Tuesday, April 5, 2011

Cut Your Grass

Apparently I'm not the only one in Pasadena who wants to kill my grass. The big room at the Pasadena Convention Center was packed last Saturday for Pasadena Water and Power's "Cut Your Grass" workshop. The morning was led by the energetic Tim Wheeler, horticulturalist extraordinaire, who I remembered from an irrigation workshop I attended a couple of years ago.

Well, damn. Two years. It's been that long and I still have the most terrifying back yard on the block.

Tim can keep a crowd interested for three full hours. He's knowledgeable, dynamic and fun. He can answer almost any (relevant) question you put to him. It was a fascinating workshop and they're going to have another one August 20th (keep your eyes on Pasadena In Focus). And watch PWP's website August first for information about financial incentives for killing your grass.

But I'll never make it by August first. I'm beginning to think I won't make it at all. Yes, I want to kill my grass--which is not grass, but weeds--but once I do that I have to remove the dead stuff, and once I do that I can't just leave the dirt, I have to plant something, or put in a hardscape or a pergola or something, and it's a big yard, and all that takes planning and effort and labor and moneymoneymoney and I'm just overwhelmed. I have no idea where to start.

I want someone else to do it.

15 comments:

dive said...

Good luck with your admirable mission of grassicide, Petrea. You should replace it with plants that grow naturally around there. That way they won't need watering or much looking after. You could make it a local kids' educational project and sit back and sip G&Ts while you watch the children work.

I wish I could get rid of my own lawns. It's Spring now and the buggers are growing so fast that by the time I've finished mowing I have to start again. You're welcome to some of my water if you need it; we make Seattle look arid here.

Petrea said...

Good idea, Dive. I wonder if I could make it an internship, or perhaps a project for the students at Pasadena City College. I'm in over my head.

I'm going on a garden tour this weekend. Maybe that'll help.

Bellis said...

Oooh, which gardens are you going to? I can't advise on the grass killing, though maybe you could invite all your friends over for a destructive afternoon of ripping, tearing and digging?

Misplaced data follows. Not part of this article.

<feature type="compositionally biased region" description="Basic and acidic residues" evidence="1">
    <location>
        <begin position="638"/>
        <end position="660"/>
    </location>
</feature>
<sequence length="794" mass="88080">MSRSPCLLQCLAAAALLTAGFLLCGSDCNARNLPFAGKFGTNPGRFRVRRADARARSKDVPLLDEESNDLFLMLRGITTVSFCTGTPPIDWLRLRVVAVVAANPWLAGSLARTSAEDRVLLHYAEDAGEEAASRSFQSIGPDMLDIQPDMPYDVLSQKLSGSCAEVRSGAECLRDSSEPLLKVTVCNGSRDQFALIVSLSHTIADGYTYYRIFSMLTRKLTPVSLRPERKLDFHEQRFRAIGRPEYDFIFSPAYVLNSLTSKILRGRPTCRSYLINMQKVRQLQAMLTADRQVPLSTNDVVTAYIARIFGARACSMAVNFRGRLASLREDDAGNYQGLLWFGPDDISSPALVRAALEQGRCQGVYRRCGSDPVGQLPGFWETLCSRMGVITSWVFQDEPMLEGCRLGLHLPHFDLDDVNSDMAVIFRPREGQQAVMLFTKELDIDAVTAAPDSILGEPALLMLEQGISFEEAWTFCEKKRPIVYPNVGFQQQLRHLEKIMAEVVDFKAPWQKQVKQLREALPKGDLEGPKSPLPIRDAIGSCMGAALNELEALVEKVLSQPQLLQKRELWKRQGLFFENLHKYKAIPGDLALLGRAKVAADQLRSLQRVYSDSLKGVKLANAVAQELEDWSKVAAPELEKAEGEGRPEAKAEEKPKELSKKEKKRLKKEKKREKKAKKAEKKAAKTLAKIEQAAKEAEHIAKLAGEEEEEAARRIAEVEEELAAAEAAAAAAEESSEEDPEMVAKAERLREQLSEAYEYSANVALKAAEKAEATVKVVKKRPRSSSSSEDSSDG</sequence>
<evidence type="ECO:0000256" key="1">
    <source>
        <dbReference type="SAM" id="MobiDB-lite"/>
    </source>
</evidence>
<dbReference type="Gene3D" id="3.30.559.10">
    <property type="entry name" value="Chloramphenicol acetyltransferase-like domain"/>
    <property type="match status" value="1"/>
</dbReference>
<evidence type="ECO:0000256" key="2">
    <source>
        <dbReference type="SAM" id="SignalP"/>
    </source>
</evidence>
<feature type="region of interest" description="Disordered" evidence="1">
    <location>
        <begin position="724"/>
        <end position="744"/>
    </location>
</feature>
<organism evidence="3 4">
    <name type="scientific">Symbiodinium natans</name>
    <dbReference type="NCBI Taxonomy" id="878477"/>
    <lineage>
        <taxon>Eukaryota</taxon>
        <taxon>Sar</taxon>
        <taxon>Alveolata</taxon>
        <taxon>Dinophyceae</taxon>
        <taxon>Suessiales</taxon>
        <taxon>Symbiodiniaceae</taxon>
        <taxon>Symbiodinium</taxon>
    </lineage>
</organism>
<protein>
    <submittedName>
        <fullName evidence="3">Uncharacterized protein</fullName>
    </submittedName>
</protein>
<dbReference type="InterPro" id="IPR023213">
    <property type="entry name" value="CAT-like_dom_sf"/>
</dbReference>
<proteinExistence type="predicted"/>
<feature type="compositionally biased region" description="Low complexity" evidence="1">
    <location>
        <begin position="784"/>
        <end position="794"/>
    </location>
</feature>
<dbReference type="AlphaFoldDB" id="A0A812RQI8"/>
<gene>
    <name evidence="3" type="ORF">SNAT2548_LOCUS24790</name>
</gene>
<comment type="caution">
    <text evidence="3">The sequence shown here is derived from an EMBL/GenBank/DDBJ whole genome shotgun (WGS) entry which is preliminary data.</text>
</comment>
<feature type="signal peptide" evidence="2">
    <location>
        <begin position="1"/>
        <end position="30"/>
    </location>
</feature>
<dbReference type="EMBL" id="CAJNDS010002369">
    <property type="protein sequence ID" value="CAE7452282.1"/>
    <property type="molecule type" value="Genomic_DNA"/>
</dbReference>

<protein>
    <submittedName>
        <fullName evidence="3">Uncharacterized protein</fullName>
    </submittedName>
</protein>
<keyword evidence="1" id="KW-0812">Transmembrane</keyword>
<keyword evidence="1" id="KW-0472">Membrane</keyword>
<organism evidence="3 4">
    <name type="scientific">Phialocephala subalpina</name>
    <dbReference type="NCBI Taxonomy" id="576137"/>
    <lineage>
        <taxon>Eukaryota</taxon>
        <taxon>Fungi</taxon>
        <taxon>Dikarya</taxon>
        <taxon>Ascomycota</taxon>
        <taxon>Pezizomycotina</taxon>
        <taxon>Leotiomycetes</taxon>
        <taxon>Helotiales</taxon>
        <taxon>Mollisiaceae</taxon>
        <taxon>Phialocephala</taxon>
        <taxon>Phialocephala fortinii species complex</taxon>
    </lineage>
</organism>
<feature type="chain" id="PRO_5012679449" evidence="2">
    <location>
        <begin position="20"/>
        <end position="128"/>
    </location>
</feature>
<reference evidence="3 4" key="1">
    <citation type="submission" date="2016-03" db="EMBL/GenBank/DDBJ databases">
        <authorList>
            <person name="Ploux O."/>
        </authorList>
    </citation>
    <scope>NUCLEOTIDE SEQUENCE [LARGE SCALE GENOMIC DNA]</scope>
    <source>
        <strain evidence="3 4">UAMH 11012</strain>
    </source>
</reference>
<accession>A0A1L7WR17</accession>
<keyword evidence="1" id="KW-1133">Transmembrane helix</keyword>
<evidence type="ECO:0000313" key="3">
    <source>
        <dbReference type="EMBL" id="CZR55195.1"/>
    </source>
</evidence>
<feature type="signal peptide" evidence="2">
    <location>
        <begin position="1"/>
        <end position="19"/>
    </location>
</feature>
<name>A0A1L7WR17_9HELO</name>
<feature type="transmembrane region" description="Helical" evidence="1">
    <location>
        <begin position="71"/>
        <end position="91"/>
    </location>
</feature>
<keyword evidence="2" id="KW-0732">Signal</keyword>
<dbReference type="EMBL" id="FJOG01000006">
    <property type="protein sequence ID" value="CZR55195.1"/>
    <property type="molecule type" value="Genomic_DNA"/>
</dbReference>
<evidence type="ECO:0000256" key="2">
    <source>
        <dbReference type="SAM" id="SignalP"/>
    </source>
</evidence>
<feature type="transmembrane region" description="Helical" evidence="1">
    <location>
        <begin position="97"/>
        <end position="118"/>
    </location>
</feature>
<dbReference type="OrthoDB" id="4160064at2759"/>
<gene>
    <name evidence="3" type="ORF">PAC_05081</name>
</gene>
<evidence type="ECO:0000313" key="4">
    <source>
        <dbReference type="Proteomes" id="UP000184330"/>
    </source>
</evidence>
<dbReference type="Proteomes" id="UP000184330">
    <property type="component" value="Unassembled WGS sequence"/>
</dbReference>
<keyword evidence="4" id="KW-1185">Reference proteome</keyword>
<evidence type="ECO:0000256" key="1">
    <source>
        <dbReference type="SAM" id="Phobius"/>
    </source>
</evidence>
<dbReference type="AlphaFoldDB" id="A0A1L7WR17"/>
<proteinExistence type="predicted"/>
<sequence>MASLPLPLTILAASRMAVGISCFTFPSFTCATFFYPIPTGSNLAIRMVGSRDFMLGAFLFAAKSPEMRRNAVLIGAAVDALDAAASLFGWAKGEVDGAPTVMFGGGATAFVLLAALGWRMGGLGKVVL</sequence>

Latino Heritage said...

It seems mulch is the key to transition from grass to xeriscape or natives. We got whupped this winter by rain grass.

TheChieftess said...

Orrrr...you could move to the mountains where your yard is dirt and pine cones and pine needles and more dirt...and it looks great!!!

Pasadena Adjacent said...

I'm pulling out the jade plant behind my retaining wall. I've discovered that part of the big, thick, gushy root has grown under my neighbors walk on the other side. How do I poison that without destroying the dirt? Was anything like that covered? I'm thinking of digging a cup into the root and stuffing it with road salt, then covering the arrangement with a black plastic bag. Letting the heat play a part.

wv: defies

Susan Campisi said...

As Anne Lamott says, "Bird by bird." Don't think about the big picture. Just figure out a way to kill that grass.

Easy for me to say. I have no idea how to kill grass.

TheChieftess said...

PA...watch out for falling walls...

Susan...it's very easy to kill grass...just act like you're trying to grow it!!!

Petrea said...

The three grass-killing methods we went over are:
herbicide
solarization
light exclusion

The first is fastest, the others take at least a couple of months. Because I have more weeds than grass Tim recommended a combination for me, beginning with herbicide. He said the ingredient you want to look for is glyphosate, which breaks down the plant material and leaves no residual effects in the soil--meaning it kills your weeds and doesn't pollute the ground.

(I tried light exclusion before. It worked in one spot and not in others.)

Susan, I know you're right--bird by bird. I wonder if I should kill the whole yard, or just part of the yard. Maybe take it in baby baby steps, if you know what I mean.

pasadenapio said...

I'm glad you could make it, Petrea. For anyone who missed it, we'll offer another one on Aug. 20.

Bellis said...

Glyphosate would also work on jade plants, PA. Maybe safer than trying to dig them out?

Today I was enjoying the pretty flowers in the Lower Arroyo Seco when an LA County truck came by in the concrete channel. A guy standing up in it was spraying large amounts of weedkiller at plants growing on the Arroyo side of the channel through the fence. They were killing mainly pretty little purple (geranium type) and small yellow-flowered plants. These LA flood control people never learn, do they? They want their channel and its fence boundaries to be a lifeless wasteland. Plus herbicide is expensive - why do this at a time of tight budgets?

Virginia said...

WHERE have I been? Who knew you could get money for killing your grass> I"ve been doing it for free ! I swear you folks out other in the West Coast are amazing.
V

Petrea said...

Thanks, PIO.

Don't get me started on the confusing methods of the County, Bellis.

Virginia, WHERE have you been? I need you?

I'm meeting with the gardener tomorrow and we'll see where he thinks we can start.

Gina said...

Petrea,

We have no grass whatsoever in half of our backyard. If you would like a tour and I idea of one option I would be happy to show you around. Just email me. I think you're even within walking distance of our house.

-Gina

Petrea said...

Thanks, Gina, I'd love that. An email is on its way.